"To have a right to do a thing is not at all the same as to be right in doing it."
I suppose for most of us, we view everything we do through the lens of "freedom." As Americans we hold to our "rights" very tightly. While we enjoy liberty and freedom, often times we forget that we are not free to abuse liberty, or to use our liberty to injure others. Chesterton spoke rightly to the idea of proper liberty.
To have a right to do a thing is fundamental in our thinking. As long as it is legal, we rally to the call of freedom and demand the right to do it. For example, we recoil at the thought of not being allowed to vote, but many American's simply don't vote. According to the Census Bureau, in 2008, 64% of Americans that were voting age actually went to the polls. Now, it is their right to vote, but not all did it; it is also their right NOT to vote. Whether that bothers you or not, is really not the issue.
What bothers me is the fact that we have liberty for so many good things that we do not do, that would only aid in helping others. Yet the liberties that we have that are an aid to no one but ourselves is often times used to the damage of others. That is a challenge for me almost daily.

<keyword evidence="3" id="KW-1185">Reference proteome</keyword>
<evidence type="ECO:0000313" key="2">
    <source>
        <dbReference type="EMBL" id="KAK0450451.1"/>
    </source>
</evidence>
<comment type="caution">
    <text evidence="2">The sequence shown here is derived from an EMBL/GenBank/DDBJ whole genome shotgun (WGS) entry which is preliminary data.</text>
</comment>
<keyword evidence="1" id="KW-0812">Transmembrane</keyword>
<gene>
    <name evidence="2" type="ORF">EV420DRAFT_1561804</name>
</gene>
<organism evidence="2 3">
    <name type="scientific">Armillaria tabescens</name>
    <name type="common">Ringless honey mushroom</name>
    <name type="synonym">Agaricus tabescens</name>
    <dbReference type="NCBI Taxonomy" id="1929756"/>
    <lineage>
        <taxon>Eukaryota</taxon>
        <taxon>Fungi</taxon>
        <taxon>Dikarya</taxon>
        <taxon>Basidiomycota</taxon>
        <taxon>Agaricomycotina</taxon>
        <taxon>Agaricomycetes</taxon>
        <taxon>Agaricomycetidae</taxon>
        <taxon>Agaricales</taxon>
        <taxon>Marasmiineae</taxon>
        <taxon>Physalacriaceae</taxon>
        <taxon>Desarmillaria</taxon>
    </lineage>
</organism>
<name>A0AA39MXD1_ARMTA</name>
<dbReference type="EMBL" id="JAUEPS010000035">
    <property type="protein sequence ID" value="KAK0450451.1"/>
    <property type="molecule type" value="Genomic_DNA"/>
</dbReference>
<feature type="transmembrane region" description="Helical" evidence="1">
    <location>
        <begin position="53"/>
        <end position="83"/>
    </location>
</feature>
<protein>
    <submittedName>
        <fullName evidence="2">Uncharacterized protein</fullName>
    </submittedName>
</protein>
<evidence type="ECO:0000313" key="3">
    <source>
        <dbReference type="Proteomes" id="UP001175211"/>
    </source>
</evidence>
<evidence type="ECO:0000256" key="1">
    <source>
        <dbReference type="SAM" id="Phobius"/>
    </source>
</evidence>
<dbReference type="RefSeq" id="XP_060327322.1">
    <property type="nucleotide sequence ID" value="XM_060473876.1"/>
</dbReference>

In an attempt to "not offend" often times we should put legal liberties to the side. All too often, we think because it is our "right" to do something, others should understand our "liberty" and "get over it." When in actuality we should get over our demand to exercise a right, that will injure a brother in the process.
Yes, no matter how hard we try, we shall offend. Jesus reminded us of that. Surely offenses shall come He said. So we say, "see, there is just nothing we can do, we are going to offend no matter what!" But we forget that He went on to say, "Woe to him that causes the offense." (Matt. 18:7)
Discernment in our actions, coupled with genuine love for our brethren will cause us to make careful decisions about our liberty. What ever liberty you are certain is lawful, remember there are times for all things. ( Ecc. 3:1) And there are times that restraint is best. Discretion, it is said, is the better part of valor. Often, valor is lost in the midst of our practice of lawful liberty.